23andMe Explains Their Genetic Health Risk Reports

23andMe was given authorization from the Food and Drug Administration to market their direct-to-consumer DNA tests that provide genetic risk information for certain health conditions. As such, 23andMe has put together some helpful information that explains more about their Genetic Health Risk Reports.

23andMe points out several things that consumers should know about their Genetic Health Risk Reports. These reports tell you about genetic variants associated with an increased risk for certain health conditions.

Not all genetic variants that may affect your risk are included in the Genetic Health Risk Report. This means it is possible that you may carry a gene that is associated with an increased risk for a particular disease that was not included in the Genetic Health Risk Report.

The reports can include information about whether or not you have an increased risk for serious health conditions that do not currently have effective treatments or cures. Specifically, 23andMe means late-onset Alzheimer’s disease and Parkinson’s disease. Customers must take an additional step to opt-in to viewing those two reports. It is possible to choose not to view those two reports and still see all other health reports.

There is a reason why customers have to opt-in to seeing reports on those two conditions. The point is to make people carefully consider whether or not they want to know about their genetic risk for late-onset Alzheimer’s or Parkinson’s disease.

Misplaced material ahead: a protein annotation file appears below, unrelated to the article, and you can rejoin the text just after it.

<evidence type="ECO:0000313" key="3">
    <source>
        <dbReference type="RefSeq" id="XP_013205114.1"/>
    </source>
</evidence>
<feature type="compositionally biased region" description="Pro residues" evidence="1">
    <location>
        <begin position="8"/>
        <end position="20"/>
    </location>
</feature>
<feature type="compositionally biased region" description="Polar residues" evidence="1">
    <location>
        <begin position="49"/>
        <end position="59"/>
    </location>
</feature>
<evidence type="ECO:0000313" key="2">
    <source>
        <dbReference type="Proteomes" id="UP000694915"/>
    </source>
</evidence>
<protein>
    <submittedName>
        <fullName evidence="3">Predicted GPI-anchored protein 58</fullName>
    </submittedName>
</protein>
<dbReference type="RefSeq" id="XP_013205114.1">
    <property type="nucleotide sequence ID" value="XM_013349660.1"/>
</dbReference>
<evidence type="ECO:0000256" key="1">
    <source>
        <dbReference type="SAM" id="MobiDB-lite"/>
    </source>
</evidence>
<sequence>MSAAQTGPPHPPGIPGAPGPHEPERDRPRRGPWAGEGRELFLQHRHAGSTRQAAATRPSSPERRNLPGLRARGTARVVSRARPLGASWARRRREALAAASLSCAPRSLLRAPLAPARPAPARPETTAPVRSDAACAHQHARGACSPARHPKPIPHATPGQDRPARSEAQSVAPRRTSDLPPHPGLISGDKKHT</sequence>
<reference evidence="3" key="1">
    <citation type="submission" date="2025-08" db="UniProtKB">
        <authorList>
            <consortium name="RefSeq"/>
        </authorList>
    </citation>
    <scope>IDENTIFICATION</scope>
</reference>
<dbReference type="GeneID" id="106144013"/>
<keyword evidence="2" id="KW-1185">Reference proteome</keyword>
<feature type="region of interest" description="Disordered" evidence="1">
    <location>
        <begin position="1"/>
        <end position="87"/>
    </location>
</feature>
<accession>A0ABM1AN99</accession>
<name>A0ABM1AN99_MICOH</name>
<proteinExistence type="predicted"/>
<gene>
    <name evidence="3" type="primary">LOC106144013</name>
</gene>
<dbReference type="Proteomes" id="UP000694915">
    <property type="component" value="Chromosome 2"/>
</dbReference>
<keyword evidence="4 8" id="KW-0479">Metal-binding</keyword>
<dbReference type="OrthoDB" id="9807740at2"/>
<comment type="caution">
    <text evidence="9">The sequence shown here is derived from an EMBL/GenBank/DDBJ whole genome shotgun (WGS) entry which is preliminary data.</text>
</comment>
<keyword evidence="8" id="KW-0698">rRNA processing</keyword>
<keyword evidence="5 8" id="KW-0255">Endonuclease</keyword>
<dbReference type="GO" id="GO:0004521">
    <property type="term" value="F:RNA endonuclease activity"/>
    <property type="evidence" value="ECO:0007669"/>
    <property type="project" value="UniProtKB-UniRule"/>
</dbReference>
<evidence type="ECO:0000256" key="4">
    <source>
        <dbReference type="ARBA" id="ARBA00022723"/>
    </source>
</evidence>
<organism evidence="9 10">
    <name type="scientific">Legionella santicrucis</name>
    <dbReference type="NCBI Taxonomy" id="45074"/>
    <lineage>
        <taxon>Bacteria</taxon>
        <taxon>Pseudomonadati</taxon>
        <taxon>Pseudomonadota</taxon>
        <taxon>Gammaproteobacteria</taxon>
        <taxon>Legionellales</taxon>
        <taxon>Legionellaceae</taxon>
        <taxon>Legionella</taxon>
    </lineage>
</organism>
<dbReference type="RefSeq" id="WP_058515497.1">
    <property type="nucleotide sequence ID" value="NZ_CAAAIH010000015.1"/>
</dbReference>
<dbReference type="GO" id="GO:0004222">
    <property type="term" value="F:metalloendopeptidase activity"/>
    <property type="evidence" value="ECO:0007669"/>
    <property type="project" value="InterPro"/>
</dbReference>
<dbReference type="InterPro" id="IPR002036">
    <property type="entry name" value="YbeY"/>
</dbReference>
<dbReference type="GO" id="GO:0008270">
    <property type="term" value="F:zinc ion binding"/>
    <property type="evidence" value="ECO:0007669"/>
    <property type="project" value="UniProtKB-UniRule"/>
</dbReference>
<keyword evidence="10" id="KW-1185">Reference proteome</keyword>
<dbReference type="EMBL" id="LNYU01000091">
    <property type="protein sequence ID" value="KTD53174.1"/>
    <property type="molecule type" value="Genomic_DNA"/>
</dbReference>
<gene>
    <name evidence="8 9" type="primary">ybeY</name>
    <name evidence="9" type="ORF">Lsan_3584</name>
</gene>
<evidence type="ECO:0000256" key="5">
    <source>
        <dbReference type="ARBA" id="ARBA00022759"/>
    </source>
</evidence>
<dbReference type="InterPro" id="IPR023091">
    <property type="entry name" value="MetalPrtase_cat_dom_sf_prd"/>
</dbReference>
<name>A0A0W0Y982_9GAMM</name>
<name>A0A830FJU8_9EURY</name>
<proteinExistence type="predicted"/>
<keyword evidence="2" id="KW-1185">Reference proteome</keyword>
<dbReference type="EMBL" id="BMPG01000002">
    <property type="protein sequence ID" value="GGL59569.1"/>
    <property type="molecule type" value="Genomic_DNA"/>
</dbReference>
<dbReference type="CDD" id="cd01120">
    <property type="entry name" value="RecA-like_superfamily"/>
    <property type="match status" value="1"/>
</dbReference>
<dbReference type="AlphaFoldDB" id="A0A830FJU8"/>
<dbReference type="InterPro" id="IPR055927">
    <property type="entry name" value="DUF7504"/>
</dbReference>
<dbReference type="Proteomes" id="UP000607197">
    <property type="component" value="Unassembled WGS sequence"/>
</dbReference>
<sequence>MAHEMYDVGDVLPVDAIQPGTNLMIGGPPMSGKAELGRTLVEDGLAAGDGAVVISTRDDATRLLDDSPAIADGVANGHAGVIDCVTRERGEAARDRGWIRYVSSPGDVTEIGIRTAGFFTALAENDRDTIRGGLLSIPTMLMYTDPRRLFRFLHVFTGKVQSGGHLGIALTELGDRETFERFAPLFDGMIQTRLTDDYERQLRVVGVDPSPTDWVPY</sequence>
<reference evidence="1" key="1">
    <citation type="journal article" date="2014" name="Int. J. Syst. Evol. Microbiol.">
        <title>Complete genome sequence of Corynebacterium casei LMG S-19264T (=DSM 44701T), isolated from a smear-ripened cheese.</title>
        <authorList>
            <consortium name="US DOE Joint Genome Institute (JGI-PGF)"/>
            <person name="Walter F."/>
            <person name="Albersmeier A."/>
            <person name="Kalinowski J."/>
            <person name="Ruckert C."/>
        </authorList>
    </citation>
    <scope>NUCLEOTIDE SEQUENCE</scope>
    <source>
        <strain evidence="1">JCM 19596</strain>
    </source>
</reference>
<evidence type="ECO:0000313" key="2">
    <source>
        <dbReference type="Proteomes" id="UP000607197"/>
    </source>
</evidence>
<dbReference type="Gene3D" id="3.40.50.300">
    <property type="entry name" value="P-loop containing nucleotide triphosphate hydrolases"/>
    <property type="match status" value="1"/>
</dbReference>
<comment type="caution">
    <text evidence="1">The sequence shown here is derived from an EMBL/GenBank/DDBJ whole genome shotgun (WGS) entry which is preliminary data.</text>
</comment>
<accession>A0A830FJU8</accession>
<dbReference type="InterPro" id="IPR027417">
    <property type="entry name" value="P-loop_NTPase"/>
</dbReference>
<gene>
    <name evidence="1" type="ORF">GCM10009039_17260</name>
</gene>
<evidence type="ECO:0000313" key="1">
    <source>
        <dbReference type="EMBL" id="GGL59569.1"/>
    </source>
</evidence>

23andMe wants you to know that having a risk variant for a health condition does not mean that you will definitely develop that health condition. They point out that many people with an increased risk for something never develop the condition.

It is important to know that not having a variant that increases your risk of developing a disease does not mean that you are free of risk. Your genetic risk is one of many factors that contribute to the potential development of a health condition. According to 23andMe, other factors such as lifestyle and environment can affect whether a person develops a health condition. Family history can also play a role.

The 23andMe Genetic Health Risk reports do not diagnose diseases or conditions. They do, however, include potentially important information that you could use to help be more proactive about your health. They recommend speaking with a doctor, a genetic counselor, or other health professional. Genetic counselors are very well-suited to help people who have questions about genetic risks and genetic testing.

Related Articles at FamilyTree.com:

* FDA Allows 23andMe to Sell Genetic Tests for Disease Risk to Consumers

* 23andMe Releases Genetic Weight Report

* 23andMe Explores Role of Genetics in Male-Pattern Baldness

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